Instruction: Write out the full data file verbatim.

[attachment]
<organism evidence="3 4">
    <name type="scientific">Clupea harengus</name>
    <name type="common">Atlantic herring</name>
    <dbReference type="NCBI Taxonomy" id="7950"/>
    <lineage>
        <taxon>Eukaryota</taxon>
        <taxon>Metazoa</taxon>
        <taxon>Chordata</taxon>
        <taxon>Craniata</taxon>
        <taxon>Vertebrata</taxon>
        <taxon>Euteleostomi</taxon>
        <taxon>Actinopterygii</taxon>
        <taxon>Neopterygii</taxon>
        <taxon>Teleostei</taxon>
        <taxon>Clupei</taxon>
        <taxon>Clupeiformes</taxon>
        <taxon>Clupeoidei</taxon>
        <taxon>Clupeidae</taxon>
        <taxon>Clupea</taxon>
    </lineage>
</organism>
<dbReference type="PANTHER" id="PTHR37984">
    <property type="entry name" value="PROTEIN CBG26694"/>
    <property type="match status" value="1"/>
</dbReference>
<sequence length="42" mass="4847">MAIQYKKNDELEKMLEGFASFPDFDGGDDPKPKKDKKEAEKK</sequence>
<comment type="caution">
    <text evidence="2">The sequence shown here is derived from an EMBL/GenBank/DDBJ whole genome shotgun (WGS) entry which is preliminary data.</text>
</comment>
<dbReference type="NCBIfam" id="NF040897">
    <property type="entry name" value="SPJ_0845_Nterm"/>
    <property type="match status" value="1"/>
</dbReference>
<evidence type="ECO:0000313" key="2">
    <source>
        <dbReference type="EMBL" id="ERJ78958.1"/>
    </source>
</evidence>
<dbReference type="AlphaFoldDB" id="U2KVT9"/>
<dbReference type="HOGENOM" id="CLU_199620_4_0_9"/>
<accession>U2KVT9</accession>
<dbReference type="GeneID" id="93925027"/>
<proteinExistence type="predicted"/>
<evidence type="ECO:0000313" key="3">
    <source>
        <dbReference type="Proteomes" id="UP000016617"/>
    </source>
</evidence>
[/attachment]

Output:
<organism evidence="3 4">
    <name type="scientific">Clupea harengus</name>
    <name type="common">Atlantic herring</name>
    <dbReference type="NCBI Taxonomy" id="7950"/>
    <lineage>
        <taxon>Eukaryota</taxon>
        <taxon>Metazoa</taxon>
        <taxon>Chordata</taxon>
        <taxon>Craniata</taxon>
        <taxon>Vertebrata</taxon>
        <taxon>Euteleostomi</taxon>
        <taxon>Actinopterygii</taxon>
        <taxon>Neopterygii</taxon>
        <taxon>Teleostei</taxon>
        <taxon>Clupei</taxon>
        <taxon>Clupeiformes</taxon>
        <taxon>Clupeoidei</taxon>
        <taxon>Clupeidae</taxon>
        <taxon>Clupea</taxon>
    </lineage>
</organism>
<dbReference type="PANTHER" id="PTHR37984">
    <property type="entry name" value="PROTEIN CBG26694"/>
    <property type="match status" value="1"/>
</dbReference>
<sequence length="42" mass="4847">MAIQYKKNDELEKMLEGFASFPDFDGGDDPKPKKDKKEAEKK</sequence>
<comment type="caution">
    <text evidence="2">The sequence shown here is derived from an EMBL/GenBank/DDBJ whole genome shotgun (WGS) entry which is preliminary data.</text>
</comment>
<dbReference type="NCBIfam" id="NF040897">
    <property type="entry name" value="SPJ_0845_Nterm"/>
    <property type="match status" value="1"/>
</dbReference>
<evidence type="ECO:0000313" key="2">
    <source>
        <dbReference type="EMBL" id="ERJ78958.1"/>
    </source>
</evidence>
<dbReference type="AlphaFoldDB" id="U2KVT9"/>
<dbReference type="HOGENOM" id="CLU_199620_4_0_9"/>
<accession>U2KVT9</accession>
<dbReference type="GeneID" id="93925027"/>
<proteinExistence type="predicted"/>
<evidence type="ECO:0000313" key="3">
    <source>
        <dbReference type="Proteomes" id="UP000016617"/>
    </source>
</evidence>